One must remember that the First Amendment prohibits any law respecting an Establishment of Religion or prohibiting the Free Exercise thereof. Although there are many debates about it; the issue becomes very clouded over issues such as state funding for parochial schools. Is it proper for students at church schools to be transported on buses which are paid for by taxpayer money? Should students at such schools receive textbooks furnished by the state? At what point has one crossed the line?
Other problems exist due to the conservatism of many religious groups. When George W. Bush ran for President, he delivered a speech at Bob Jones University in Greenville, S.C. which is ultra conservative. He received a great deal of criticism for this. At the same time, religion and politics are not necessarily a fatal mixture. Our currency still reads "In God We Trust," our Pledge of Allegiance still contains the words "Under God," and Congress opens each session with a prayer led by a Chaplain.
The main problem that religion contributes to in today's American politics is the tendency that we have to become very polarized as a country. Religion plays into the "culture wars" and helps to make Americans see each other as very different people.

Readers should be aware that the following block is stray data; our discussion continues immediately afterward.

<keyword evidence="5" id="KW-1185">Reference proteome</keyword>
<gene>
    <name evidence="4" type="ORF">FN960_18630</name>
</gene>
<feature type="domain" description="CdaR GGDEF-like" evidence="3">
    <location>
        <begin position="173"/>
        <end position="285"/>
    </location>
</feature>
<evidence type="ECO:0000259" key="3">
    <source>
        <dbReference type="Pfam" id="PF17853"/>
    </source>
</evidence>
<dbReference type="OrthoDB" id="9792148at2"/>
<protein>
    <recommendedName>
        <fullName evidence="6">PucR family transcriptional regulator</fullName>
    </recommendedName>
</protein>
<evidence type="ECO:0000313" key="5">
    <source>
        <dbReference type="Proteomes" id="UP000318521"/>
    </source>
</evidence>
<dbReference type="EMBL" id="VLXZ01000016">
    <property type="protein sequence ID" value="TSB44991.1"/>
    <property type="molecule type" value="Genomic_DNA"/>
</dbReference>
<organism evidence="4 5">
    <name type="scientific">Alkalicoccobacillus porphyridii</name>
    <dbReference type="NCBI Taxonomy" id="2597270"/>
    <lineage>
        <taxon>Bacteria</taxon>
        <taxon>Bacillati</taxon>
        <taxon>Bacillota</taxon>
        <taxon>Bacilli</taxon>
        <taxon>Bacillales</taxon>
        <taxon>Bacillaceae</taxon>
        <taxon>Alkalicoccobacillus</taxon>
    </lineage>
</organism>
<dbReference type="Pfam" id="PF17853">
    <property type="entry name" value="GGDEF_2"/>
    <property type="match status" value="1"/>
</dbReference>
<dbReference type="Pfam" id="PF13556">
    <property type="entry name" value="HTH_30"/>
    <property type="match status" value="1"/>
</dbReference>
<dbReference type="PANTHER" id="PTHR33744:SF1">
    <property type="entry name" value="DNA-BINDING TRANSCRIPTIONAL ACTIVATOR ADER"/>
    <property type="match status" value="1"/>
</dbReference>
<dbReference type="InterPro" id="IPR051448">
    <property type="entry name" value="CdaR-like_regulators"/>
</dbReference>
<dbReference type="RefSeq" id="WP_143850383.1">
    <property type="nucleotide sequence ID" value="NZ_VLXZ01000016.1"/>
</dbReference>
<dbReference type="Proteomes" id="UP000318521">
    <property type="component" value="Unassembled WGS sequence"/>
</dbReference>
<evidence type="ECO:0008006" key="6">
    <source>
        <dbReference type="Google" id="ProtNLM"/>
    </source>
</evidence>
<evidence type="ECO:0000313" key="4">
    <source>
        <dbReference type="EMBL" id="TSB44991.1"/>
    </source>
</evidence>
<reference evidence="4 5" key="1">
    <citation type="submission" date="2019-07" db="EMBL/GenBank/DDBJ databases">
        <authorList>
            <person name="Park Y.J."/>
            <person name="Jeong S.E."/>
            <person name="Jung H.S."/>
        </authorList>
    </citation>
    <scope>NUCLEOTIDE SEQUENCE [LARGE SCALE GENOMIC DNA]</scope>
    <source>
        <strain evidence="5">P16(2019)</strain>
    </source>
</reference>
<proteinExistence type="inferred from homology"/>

There are major differences between the attitudes of liberals and conservatives when it comes to religion. Many liberals feel that the conservatives are trying to impose their religious values on the country, making it a theocracy. At the same time, conservatives often think that liberals are trying to drive God out of the public sphere and impose athiesm on the country.
Because these are issues of faith and religion, they are hard to compromise on and it is easy to demonize the other side. This means that arguments about this kind of issue drive Americans further apart, making them think the other side is not just wrong, but actually in some way evil.